Novel exploring homosexuality and death of Alan Turing wins Wellcome Book Prize

A novel exploring homosexuality and the death of British mathematician Alan Turing has won the Wellcome Book Prize.

Will Eaves has won the £30,000 prize for his fifth novel, Murmur, which has been hailed as a “future classic”.

Turing took his own life  in 1954 after undergoing chemical castration for a then illegal homosexual relationship.

He had played a key part in deciphering the Nazi Enigma Code, shortening the war, and laid the groundwork for future computing.

Eaves’ novel follows a fictional avatar for Turing, and explores the tragic and introspective prelude to the mathematician’s death.

Despite the tragedy of the novel, it has been praised for displaying mankind’s capacity to endure.

The book explores consciousness, sexuality, homophobia, science and love. It opens with the sentence: “Fear of homosexuals is never far from the surface.”

Murmur follows musings on a range of subjects (Wellcome Book Prize)

Elif Shafak, chairwoman of the judging panel said: “Murmur is a hugely impressive book that will grip you in the very first pages, break your heart halfway through, and in the end, strangely, unexpectedly, restore your faith in human beings, and their endless capacity for resilience.

“By the time you finish the book you might fall in love with not only the story and the storytelling, but with the exquisite craft behind it.

“Every sentence, each character… is well-thought, beautifully written and yet there is a quiet modesty all the way through that is impossible not to admire.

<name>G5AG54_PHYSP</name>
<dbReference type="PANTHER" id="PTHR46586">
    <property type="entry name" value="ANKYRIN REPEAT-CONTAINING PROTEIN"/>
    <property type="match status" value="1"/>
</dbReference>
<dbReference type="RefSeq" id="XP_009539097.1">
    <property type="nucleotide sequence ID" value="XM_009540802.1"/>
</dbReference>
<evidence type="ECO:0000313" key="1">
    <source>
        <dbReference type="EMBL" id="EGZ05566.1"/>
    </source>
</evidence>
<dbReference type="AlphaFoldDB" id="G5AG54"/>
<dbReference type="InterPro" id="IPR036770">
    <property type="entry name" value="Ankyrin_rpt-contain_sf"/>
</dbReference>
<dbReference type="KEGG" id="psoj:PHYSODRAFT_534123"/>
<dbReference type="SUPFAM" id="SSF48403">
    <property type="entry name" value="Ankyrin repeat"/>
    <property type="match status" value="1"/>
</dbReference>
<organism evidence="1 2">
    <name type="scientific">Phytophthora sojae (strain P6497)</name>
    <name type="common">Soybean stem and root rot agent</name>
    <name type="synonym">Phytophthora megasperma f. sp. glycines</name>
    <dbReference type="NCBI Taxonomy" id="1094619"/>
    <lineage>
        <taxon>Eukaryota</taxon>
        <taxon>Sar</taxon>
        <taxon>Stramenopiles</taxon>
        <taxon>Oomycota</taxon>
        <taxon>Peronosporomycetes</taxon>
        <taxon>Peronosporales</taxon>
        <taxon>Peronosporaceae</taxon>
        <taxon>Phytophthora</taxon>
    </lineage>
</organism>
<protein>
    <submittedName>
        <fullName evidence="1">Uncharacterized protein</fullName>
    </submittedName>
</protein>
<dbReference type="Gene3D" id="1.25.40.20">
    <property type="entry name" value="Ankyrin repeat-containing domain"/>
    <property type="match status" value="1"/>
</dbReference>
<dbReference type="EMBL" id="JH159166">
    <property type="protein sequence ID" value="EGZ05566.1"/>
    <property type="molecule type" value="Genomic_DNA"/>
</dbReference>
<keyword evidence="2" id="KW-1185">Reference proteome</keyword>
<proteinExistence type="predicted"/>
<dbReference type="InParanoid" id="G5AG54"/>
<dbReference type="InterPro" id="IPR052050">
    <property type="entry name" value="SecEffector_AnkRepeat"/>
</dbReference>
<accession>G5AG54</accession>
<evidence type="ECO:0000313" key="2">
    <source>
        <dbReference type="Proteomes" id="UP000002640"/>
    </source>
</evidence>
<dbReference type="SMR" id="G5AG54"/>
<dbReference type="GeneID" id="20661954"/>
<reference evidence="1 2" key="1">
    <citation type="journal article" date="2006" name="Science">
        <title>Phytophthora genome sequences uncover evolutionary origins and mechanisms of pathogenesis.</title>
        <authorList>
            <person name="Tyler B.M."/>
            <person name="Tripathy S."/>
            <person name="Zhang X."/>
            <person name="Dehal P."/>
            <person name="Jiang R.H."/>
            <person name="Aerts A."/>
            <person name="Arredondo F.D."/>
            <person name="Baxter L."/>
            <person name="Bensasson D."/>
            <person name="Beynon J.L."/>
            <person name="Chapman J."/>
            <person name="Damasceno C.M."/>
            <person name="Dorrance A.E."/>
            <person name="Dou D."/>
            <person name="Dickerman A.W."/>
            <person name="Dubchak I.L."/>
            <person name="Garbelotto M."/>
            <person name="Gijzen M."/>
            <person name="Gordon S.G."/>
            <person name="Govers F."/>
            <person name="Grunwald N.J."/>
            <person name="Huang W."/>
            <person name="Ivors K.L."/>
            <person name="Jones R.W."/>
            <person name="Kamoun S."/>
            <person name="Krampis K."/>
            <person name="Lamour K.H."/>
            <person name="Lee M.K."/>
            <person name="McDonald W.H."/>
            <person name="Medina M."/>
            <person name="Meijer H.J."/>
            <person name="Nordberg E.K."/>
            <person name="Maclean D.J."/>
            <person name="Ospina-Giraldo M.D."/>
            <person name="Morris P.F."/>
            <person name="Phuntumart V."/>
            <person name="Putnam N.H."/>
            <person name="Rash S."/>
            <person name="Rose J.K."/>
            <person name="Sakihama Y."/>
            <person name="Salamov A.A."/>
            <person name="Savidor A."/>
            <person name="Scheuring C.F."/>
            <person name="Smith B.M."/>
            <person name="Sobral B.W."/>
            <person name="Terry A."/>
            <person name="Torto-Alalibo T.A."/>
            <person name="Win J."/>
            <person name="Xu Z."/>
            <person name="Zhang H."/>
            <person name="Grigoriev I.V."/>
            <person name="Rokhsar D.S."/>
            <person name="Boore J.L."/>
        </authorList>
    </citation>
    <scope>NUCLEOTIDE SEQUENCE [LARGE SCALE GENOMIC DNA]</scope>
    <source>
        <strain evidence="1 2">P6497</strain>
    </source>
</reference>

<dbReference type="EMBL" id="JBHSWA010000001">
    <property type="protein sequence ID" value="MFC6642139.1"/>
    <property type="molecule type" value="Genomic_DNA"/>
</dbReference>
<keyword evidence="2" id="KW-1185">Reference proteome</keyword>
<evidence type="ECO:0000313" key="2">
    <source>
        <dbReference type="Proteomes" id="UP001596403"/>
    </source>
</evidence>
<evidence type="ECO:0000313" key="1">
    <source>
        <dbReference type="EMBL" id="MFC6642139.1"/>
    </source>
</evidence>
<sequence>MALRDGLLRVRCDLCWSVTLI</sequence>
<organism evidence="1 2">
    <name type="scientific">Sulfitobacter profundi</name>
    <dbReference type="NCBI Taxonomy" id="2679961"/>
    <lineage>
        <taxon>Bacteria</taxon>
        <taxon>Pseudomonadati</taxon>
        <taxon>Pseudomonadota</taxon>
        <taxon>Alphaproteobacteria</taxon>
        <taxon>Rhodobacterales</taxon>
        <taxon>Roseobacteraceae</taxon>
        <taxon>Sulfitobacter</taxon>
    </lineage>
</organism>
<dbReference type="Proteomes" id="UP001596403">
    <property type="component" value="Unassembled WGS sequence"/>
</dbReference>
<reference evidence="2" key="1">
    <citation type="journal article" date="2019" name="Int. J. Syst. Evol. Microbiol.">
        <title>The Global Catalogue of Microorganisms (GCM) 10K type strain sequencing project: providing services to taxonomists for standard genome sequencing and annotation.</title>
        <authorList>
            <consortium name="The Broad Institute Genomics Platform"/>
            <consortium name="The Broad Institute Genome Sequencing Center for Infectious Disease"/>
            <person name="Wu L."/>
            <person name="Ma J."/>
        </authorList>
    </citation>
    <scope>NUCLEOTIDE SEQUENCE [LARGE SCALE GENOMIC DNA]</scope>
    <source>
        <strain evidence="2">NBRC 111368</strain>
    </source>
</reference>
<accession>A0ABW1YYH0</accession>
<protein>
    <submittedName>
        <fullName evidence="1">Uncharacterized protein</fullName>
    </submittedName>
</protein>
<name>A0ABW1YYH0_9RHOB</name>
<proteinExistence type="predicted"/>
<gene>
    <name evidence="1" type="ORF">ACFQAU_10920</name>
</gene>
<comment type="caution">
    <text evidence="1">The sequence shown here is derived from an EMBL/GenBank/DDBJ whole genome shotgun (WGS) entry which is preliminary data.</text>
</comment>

“Whether he intended this or not, Will Eaves has given us a future classic and for this, we are grateful to him.”

The Wellcome Book Prize celebrates fiction and non-fiction which relates to health and medicine.

Eaves was announced as the winner at the award ceremony at Wellcome Collection, London, on the tenth anniversary of the prize.

The other titles shortlisted for the 2019 Wellcome Book Prize were Amateur: A reckoning with gender, identity and masculinity by Thomas Page McBee; Heart: A history by Sandeep Jauhar; Mind on Fire: A memoir of madness and recovery by Arnold Thomas Fanning; My Year of Rest and Relaxation by Ottessa Moshfegh and The Trauma Cleaner: One woman’s extraordinary life in death, decay and disaster by Sarah Krasnostein.

- Press Association

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